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High court to address bump stocks

Expected soon is a U.S. Supreme Court decision that will affect guns.

Yet by all indications, the decision won’t be about the Second Amendment.

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This action — Garland v. Cargill — addresses bump stocks.

Central to this action is the National Firearms Act’s machine gun definition.

When reading the definition, focus on the phrase “a single function of the trigger,” because that’s where the parties substantially focus: “The term ‘machinegun’ means any weapon which shoots, is designed to shoot, or can be readily restored to shoot, automatically more than one shot, without manual reloading, by a single function of the trigger. The term shall also include the frame or receiver of any such weapon, any part designed and intended solely and exclusively, or combination of parts designed and intended, for use in converting a weapon into a machine gun, and any combination of parts from which a machine gun can be assembled if such parts are in the possession or under the control of a person.”

What such a statute, passed by Congress and signed by a president, says is one thing.

Whether a regulation that an agency enacts is consistent with the statute is a different question.

The latter is the issue before the court.

According to the parties, the Bureau of Alcohol, Tobacco, Firearms and Explosives, or ATF, previously considered bump stocks not to be machineguns. In 2018, however, ATF reversed course.

This is significant, because the National Firearms Act has a machine gun ban.

After ATF reversed course, Plaintiff Michael Cargill surrendered bump stocks under protest and filed suit asserting ATF had erred in 2018.

A federal-district court in Texas sided with ATF. A three-judge panel of the United States Court of Appeals for the Fifth Circuit–which includes Mississippi, Louisiana, and Texas–affirmed the district court. However, the full Fifth Circuit reversed and sided with Cargill.

The Supreme Court granted ATF’s request to take the challenge.

Looking to the machine gun definition, the challenge appears to turn on whether a bump stock allows a “weapon … to shoot, automatically more than one shot, without manual reloading, by a single function of the trigger.”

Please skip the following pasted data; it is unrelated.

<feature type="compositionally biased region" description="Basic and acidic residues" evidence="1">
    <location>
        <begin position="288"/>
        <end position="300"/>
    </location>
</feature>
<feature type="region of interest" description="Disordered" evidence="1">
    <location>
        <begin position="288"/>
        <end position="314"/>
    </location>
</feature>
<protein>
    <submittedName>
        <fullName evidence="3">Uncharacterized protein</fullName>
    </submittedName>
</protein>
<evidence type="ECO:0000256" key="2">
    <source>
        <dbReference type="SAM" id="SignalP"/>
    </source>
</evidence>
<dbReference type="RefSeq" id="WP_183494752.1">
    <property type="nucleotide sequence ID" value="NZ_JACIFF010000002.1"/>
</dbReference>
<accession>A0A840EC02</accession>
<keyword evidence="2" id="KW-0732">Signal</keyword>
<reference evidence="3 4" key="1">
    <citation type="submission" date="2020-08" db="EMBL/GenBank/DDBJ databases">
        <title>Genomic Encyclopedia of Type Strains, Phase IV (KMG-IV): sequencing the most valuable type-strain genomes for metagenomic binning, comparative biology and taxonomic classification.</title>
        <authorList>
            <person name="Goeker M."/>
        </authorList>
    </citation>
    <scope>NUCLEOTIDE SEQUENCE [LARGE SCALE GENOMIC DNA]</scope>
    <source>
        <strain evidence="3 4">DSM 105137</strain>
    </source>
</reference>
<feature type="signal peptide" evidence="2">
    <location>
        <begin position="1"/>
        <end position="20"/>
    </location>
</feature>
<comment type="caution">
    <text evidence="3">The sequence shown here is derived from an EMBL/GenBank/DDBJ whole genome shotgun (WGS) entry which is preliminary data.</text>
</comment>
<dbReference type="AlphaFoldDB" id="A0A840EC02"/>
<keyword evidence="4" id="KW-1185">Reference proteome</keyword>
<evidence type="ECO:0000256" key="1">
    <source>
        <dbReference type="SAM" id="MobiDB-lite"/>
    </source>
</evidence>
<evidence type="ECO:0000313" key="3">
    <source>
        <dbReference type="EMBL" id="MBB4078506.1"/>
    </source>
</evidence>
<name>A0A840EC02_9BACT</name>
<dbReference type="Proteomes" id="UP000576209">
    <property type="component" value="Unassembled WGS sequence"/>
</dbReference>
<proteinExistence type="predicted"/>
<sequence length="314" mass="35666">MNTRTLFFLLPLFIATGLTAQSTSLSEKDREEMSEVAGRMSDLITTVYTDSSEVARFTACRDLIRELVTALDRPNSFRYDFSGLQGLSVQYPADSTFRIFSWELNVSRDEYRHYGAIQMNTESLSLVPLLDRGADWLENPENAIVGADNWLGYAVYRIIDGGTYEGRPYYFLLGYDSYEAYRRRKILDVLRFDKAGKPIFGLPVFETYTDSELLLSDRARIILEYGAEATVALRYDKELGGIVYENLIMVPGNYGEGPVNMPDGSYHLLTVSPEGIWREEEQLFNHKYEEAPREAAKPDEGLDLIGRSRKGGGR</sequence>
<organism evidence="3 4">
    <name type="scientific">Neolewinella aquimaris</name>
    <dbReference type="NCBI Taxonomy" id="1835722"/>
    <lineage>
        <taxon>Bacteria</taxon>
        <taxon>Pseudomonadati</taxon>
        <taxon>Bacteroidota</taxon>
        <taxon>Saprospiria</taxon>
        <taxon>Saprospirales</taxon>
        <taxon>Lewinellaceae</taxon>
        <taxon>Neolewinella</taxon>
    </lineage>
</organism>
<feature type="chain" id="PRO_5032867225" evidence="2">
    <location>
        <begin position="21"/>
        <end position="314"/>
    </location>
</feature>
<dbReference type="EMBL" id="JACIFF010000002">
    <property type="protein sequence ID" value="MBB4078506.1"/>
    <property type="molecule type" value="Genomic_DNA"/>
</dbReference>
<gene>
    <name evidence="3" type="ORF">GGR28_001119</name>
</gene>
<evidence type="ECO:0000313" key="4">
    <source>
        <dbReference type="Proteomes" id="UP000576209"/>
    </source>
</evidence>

ATF says “yes,” while Cargill says “no.”

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To understand the parties’ positions, one needs to understand the difference between a machine gun and a semi-automatic.

As Cargill explains, “Machineguns differ from ‘semi(-)automatic’ weapons (also called ‘self-loading’ or ‘auto-loading’ firearms), which automatically load a new cartridge into the chamber after firing, yet still require the shooter to re-activate the trigger before a subsequent shot is fired. A machine gun, by contrast, will fire more than one shot if the shooter holds down the trigger; a semi-automatic weapon will fire only once unless the shooter releases and re-engages the trigger between shots.”

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What’s a bump stock?

ATF writes, “A bump stock replaces a rifle’s stock–i.e., the part of the rifle that rests against the shooter’s shoulder. Unlike a standard stock, a bump stock allows the rifle’s upper assembly to slide back and forth in the stock.

“To initiate a firing sequence with the type of bump stock at issue in this case, the shooter either pulls the firearm’s trigger, or slides the (upper assembly) forward in the bump stock, pressing the trigger into his trigger finger. The bump stock then maintains a continuous firing cycle as long as the shooter keeps his trigger finger stationary on the finger rest and uses his non-trigger hand to maintain constant forward pressure on the rifle’s barrel or front grip.”

Cargill counters that “for two separate and independent reasons” under the statute, this doesn’t turn a semi-automatic with a bump stock into a machine gun.

“First, a bump stock does not cause a semi-automatic rifle to fire more than one shot ‘by a single function of the trigger.’ That is because the trigger of the gun resets — and must be reactivated by the shooter — between every single shot that is fired from a bump stock-equipped weapon. And that means there is only one shot per ‘function’ of the trigger. A bump stock accelerates firing by causing repeated ‘functions’ of the trigger to occur in rapid succession; it does not produce multiple shots in response to a ‘single function’ of the trigger.

“Second, even if … non-mechanical bump stocks enable a semi-automatic rifle to fire more than one shot ‘by a single function of the trigger,’ they do not do so ‘automatically’ because the shooter must continually thrust the barrel or front grip of the rifle forward with his non-trigger hand for each cartridge he wants to shoot, while simultaneously applying rearward pressure on the weapon with his trigger hand. These are manual functions, and there is no component in Cargill’s bump stocks that ‘automates’ the repeated firing of shots.”

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Randy Elf will stay tuned for this decision.

COPYRIGHT 2024 BY RANDY ELF

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